The snark looks like either: a backwards question mark, a pooping inchworm, Harry Potter’s scar with a mole under it, or an exclamation point hiding inside parentheses. C’mon, Team Snark! Get it together! In all seriousness, though, the snark is actually a really old idea–the french poet Alcanter de Brahm pitched it in the late 1800s. Another French writer, Herve Bazin, took up the cause in the 1960s. He specialized in teen angst and familial drama, so you can see how such a thing would be useful. Oh, mom. I really like your sweater (!).

Punctuation isn’t really meant to convey emotion. It gives us breathing points, it separates ideas, it makes sentences clearer. These two marks, as well as that other bastardization of punctuation known as the emoticon, are cheats. The really good writers convey emotion with words. I know. So old-school. That said, stunt punctuation could work in certain cases–let’s say it’s one of your characters’ tics. Otherwise, it’s going to be annoying and will look amateurish to savvy readers.

It can be hard arguing punctuation and other points of language, especially with people who are so certain about a fringe punctuation mark. I feel your pain. You might invest in a good usage guide so you can answer these questions for yourself when they crop up, and then try to glean the spirit of the critique–it’s possible your reader wasn’t totally getting the emotion your words were conveying, which is helpful feedback, even if it’s dressed in the punctuation equivalent of a pimp jacket.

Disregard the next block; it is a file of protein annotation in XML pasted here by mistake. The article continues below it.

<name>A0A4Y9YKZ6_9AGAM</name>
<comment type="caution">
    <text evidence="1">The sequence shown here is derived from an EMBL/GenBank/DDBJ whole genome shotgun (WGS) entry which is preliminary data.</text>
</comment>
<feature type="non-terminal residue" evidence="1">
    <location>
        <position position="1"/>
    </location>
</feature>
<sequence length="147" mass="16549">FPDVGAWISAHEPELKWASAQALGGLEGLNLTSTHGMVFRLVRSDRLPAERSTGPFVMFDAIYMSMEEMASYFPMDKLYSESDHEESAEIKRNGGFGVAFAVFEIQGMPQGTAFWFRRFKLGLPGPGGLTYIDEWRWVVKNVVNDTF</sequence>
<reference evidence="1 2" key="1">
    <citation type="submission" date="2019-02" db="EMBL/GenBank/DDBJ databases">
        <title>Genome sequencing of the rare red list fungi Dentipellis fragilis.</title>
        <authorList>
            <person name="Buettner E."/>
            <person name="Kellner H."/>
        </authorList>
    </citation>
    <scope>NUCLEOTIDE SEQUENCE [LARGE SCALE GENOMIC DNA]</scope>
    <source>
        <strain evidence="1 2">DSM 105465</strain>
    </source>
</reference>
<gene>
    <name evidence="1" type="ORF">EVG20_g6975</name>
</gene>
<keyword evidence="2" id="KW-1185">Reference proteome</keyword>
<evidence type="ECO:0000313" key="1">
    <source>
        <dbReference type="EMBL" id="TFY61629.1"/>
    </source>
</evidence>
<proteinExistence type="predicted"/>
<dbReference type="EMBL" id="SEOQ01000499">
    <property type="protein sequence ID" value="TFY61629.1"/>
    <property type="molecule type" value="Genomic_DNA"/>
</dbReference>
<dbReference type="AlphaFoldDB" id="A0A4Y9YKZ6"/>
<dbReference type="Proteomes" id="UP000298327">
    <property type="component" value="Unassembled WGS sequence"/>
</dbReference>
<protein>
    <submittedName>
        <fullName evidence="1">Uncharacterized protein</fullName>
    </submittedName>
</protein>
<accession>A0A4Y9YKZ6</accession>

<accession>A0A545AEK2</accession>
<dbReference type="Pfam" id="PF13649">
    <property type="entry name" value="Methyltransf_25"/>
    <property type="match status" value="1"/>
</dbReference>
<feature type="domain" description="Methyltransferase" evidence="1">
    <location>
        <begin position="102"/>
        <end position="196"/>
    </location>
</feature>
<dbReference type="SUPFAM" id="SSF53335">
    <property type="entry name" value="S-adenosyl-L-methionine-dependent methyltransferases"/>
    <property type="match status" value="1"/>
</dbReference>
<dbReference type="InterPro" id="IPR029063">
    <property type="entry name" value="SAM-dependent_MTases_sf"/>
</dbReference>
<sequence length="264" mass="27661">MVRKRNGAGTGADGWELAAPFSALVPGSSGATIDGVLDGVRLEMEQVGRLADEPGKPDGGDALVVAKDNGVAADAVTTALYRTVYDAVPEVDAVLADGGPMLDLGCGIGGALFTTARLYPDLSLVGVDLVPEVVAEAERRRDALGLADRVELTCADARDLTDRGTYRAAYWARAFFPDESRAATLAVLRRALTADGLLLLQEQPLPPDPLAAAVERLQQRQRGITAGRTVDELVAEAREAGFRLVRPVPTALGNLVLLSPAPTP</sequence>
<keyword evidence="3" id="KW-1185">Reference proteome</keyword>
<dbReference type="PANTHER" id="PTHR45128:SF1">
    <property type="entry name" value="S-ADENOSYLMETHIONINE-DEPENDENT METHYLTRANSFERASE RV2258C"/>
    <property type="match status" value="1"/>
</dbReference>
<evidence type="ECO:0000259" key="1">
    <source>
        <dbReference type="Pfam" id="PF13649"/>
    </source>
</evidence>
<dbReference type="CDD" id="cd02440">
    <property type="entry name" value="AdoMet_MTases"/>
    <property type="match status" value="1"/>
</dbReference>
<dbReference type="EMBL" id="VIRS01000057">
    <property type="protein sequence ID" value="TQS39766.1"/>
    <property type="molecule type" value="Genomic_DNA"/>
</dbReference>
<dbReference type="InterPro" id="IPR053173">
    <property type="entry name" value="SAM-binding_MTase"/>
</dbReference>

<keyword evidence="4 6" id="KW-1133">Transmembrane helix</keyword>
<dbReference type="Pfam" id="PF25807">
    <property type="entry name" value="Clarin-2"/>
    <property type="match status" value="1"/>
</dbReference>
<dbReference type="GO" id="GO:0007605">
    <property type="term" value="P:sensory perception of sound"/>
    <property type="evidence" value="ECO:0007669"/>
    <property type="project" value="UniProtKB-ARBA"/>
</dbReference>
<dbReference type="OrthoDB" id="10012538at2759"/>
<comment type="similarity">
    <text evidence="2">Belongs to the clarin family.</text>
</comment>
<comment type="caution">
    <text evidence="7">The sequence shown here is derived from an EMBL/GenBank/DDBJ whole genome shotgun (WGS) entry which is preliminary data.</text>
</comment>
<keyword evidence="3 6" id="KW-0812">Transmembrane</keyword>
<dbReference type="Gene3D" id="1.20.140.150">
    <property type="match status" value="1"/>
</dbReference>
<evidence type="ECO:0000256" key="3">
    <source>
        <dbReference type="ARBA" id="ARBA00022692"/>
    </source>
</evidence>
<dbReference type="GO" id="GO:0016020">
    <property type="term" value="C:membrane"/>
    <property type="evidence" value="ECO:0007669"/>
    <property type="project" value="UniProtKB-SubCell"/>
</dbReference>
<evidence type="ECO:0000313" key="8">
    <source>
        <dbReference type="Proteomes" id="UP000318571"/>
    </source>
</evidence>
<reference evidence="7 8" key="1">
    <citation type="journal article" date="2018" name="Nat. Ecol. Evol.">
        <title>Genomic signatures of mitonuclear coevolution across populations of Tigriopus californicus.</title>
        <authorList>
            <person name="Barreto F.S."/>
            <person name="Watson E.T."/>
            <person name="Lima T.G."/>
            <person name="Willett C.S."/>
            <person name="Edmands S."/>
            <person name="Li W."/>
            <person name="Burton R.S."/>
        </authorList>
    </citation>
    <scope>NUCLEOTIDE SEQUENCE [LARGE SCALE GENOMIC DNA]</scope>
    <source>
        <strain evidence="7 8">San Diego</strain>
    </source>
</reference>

So Kay, I think you can safely stick by your guns and leave the interrobangs to dialogue only, or out altogether. The best writers don’t cheat.

Hey readers — can you think of any uses of the interrobang in any books you’ve read? Cite sources and quotes in the comments!

Be Sociable, Share!

Filed Under: Ask Daphne!

Tags: ,